On to the basics!

There are nine position players which are referred to by number when you are doing score-keeping during a game (which I love to do): in order, you have the pitcher, catcher, 1st base, 2nd base, 3rd base, shortstop, left field, center field, and right field. On top of that there is a backup catcher and the bullpen (relief/closing pitchers).

Technically there are 9 innings to a regular game, but if there is a tie there can be anywhere from 10 to 33 innings (the longest game on record). The longest game I have been to was 14 innings, which brought the existence of the 14th inning stretch to my attention. There is an unspoken agreement among hardcore baseball fans that if your team is playing you stay to the bitter end!

The breakdown of basics of in game play: you have two parts of an inning. The top of the inning where the away team is at bat, and then the bottom of the inning where the home team is at bat. This gives the home team the advantage, because if they are winning a game after the top of the ninth the game is over, or it gives them a chance to tie or win the game.

A lot of people think baseball is boring, but I would make the bold claim that deep down baseball is a sport for smart people. Before you yell, let me clarify: it is the nerdiest sport because it’s a numbers game at its heart. You have base percentage, ERA (Earned Run averages), RBIs, etc.– all are what sabermetrics nerds (like myself) use to judge how a game is going or how a player is doing. (This was what the movie Moneyball was based on.)

If you aren’t a numbers nerd you can still get into the game, because the players, the big plays, watching a pitcher get an out, and the entire atmosphere at a ballgame are very addicting. Give it a chance and see if you like it! If not then I hope this helps you understand the game in books a bit more.

Hopefully this post was informative, and on the next one about baseball I’ll go a little more in depth! So make sure you tune in, and I’ll link to previous posts to remind you of the baseball explanation narrative!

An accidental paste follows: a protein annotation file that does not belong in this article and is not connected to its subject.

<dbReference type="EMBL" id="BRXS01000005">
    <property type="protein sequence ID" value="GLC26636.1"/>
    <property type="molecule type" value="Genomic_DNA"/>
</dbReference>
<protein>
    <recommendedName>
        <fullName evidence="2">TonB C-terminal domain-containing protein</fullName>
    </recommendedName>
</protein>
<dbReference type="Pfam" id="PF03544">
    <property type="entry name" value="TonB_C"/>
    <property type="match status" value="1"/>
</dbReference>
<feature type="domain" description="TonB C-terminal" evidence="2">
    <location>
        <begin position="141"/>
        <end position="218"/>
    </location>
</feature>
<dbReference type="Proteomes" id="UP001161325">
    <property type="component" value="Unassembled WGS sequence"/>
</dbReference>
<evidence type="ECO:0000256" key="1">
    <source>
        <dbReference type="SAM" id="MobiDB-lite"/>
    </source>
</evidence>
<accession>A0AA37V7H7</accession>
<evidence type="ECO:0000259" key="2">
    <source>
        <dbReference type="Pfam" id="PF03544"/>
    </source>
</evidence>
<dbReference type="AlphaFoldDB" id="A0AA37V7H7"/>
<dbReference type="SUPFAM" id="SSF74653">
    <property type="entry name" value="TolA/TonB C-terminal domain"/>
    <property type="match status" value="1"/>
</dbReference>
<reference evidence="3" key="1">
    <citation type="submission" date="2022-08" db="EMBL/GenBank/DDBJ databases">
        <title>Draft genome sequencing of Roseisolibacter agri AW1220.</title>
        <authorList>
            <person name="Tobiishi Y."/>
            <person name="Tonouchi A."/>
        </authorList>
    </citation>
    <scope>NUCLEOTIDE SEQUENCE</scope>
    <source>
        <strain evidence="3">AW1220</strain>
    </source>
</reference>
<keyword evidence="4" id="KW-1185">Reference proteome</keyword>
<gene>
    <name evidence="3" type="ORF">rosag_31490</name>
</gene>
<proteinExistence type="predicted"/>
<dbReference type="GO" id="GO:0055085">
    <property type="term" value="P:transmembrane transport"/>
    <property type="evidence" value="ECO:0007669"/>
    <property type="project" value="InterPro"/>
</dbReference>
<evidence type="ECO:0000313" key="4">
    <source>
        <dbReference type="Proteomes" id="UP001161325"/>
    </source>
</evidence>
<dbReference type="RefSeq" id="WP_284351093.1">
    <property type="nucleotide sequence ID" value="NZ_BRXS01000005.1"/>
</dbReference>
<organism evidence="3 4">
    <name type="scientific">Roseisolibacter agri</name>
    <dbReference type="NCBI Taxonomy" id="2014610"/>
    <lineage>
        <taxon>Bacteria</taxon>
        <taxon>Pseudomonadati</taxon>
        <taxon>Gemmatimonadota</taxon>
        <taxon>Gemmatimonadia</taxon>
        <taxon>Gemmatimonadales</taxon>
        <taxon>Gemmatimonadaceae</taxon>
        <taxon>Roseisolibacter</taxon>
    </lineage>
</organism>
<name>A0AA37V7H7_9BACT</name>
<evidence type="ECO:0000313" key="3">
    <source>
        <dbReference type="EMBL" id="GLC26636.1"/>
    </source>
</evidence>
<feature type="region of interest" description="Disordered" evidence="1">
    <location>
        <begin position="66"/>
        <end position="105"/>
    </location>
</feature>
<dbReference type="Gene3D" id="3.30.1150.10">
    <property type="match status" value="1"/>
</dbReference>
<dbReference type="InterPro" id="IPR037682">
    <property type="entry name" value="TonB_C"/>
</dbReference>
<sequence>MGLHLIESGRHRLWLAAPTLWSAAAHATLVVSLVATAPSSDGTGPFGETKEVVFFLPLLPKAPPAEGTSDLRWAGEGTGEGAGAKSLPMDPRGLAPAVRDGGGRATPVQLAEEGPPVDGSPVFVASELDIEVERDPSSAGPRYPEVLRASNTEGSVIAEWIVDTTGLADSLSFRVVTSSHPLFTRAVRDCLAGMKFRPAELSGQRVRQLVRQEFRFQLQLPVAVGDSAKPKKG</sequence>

Some links for more reading: (this one is for you numbers nerds out there!)


ate McMurray has been writing stories since she could hold a pen. She picked up her first romance novel when she was thirteen and has loved the genre ever since. She started writing gay romance after reading a book and thinking there should be more love stories with gay characters. Her first published novel, In Hot Pursuit, came out in February 2010, and she’s been writing feverishly ever since. She likes stories that are brainy, funny, and of course sexy, with regular guy characters and urban sensibilities.

When she’s not writing, Kate works a nonfiction editor. She also reads a lot, plays the violin, knits and crochets, and drools over expensive handbags. She’s maybe a tiny bit obsessed with baseball. She lives in Brooklyn, NY, with a pesky cat.

You can find more about Kate here:

Buy The Windup from:

Barnes & Noble
All Romance eBooks
Google Play

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2 thoughts on “Sports Sunday: DMac reviews baseball romance “The Windup”, by Kate McMurray

  1. Adored your review. And I really like this column of yours. Your basics of baseball was great. I’m pseudo watcher but mostly enjoy going to the actual game than the sport itself. Now hockey, you and I could talk for days about hockey!


  2. Pingback: SPORTS SUNDAY: Interview With Kate McMurray | Just Love: Queer Book Reviews